There’s more to an investor’s total economic worth than stock and bonds, according to a new paper by two Morningstar researchers.
“Other assets, such as human capital, real estate and pensions, often represent a significant portion of an investor’s total wealth, but are not frequently considered when building portfolios despite the fact that they share common risks with financial assets,” David Blanchett, head of retirement research, said in a statement.
Blanchett and Philip Straehl, senior research consultant and portfolio manager, coauthored the study, which shows that industry-specific human capital, region-specific housing wealth and pensions have statistically significant exposures to certain asset classes and risk factors.
Investors should consider these factors when building portfolios, the authors assert. This would, of course, also apply to their financial advisors.
Through a series of optimizations, the researchers compared the asset allocation differences between portfolios that were optimized only for financial assets versus ones that considered total wealth.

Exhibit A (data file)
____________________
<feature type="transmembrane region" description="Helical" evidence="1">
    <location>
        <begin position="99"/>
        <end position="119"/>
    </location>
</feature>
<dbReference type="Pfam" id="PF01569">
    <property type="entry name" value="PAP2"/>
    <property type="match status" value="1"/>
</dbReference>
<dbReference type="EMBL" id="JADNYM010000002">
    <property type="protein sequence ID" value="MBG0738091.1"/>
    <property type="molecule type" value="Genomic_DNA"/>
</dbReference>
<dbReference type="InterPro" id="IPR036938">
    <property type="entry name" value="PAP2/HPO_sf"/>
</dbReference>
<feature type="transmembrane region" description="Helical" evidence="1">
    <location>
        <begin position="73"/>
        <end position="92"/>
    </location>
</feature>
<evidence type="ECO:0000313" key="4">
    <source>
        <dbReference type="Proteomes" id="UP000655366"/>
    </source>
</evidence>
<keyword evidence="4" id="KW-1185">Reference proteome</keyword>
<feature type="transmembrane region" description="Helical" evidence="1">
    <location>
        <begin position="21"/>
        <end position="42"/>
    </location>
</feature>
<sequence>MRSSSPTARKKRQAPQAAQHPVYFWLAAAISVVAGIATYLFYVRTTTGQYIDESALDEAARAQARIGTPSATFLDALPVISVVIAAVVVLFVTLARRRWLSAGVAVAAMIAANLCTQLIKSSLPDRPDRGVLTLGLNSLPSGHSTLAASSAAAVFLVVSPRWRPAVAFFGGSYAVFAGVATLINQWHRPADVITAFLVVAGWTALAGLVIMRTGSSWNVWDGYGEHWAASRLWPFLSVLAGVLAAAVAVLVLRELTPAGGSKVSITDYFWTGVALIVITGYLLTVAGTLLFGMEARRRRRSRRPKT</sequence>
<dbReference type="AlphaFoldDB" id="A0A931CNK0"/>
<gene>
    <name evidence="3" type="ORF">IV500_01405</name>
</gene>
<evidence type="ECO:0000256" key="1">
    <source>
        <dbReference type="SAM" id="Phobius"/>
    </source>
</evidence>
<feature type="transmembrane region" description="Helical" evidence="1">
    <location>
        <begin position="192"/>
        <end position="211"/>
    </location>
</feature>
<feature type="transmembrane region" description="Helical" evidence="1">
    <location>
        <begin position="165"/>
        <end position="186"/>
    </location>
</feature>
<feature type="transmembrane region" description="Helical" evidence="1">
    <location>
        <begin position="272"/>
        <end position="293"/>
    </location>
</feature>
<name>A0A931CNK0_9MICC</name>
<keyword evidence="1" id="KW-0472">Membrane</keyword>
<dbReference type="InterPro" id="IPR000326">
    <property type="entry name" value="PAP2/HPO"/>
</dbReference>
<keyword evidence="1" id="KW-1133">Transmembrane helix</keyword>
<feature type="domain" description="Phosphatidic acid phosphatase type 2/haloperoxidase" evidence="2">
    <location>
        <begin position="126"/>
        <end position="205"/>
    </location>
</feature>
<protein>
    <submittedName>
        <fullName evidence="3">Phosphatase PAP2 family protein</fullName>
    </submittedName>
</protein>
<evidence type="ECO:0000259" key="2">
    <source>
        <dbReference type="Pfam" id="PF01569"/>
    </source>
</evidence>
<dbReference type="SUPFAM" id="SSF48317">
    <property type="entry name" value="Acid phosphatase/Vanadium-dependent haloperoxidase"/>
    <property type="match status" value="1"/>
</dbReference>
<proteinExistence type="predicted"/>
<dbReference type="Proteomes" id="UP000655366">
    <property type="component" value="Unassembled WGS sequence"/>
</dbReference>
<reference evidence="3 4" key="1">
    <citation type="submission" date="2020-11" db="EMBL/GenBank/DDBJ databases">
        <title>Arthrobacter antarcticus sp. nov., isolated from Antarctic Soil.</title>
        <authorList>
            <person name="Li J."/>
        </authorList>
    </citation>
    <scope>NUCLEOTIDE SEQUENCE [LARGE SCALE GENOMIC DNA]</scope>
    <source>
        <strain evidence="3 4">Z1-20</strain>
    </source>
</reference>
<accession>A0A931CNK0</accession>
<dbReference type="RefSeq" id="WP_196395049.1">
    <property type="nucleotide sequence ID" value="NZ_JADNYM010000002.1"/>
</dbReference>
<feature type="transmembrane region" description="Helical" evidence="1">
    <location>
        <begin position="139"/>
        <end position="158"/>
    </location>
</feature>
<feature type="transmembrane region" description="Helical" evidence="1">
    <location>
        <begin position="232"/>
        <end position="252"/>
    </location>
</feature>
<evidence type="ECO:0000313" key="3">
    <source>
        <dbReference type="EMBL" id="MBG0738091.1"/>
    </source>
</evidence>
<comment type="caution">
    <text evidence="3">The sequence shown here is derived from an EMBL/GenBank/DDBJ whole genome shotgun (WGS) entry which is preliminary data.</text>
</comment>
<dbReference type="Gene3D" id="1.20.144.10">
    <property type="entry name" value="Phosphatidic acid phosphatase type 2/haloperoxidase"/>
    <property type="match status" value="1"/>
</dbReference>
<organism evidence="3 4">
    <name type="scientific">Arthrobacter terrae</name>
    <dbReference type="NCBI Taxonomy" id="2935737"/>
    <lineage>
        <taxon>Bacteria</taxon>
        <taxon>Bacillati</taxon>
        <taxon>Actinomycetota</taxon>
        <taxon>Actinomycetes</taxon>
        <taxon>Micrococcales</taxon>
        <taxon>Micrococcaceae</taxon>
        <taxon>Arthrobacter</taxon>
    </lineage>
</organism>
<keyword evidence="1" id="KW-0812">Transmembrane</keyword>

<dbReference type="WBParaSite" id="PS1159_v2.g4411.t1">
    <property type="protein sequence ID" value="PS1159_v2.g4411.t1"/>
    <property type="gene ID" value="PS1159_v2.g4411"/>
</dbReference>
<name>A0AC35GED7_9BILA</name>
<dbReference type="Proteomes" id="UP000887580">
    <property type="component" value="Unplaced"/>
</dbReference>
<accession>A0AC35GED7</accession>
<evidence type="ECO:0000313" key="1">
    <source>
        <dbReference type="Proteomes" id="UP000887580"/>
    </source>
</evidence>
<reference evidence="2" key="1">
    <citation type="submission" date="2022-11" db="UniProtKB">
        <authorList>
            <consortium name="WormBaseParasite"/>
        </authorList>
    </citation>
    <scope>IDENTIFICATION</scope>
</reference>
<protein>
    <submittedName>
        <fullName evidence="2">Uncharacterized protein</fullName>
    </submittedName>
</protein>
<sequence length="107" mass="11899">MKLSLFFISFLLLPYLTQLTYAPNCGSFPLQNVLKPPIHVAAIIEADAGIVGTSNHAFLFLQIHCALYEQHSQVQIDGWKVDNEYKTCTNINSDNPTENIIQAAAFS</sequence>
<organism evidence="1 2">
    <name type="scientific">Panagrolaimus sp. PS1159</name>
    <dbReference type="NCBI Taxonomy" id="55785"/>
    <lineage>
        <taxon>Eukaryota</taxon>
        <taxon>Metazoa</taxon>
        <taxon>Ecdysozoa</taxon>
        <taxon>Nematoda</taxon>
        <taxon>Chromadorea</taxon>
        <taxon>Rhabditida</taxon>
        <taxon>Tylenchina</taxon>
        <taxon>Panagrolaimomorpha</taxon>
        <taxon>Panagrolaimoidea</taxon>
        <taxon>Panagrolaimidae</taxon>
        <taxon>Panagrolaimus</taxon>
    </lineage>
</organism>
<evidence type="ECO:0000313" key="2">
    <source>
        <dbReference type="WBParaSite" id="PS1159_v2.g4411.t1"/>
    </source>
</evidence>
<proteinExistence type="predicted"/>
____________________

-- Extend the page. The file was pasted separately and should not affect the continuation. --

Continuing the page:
They determined that the optimal allocation varied materially when vocation, location and pension benefits were considered, with average asset class differences exceeding 20 percent.
Blanchett and Straehl also found that given the bond-like nature of human capital (which they defined as the total economic value of an individual’s set of skills and talents), portfolios that incorporated this asset tended to have lower allocations to intermediate- and long-term bonds and higher allocations to large-growth U.S. equities and commodities.
They also found that investors who worked in the manufacturing, utilities and government sectors saw the largest changes to their optimal portfolios after the researchers factored industry-specific human capital into the asset allocation optimization.
Their total-wealth-optimized portfolios were significantly more aggressive than average, largely because of lower human capital volatility in these professions.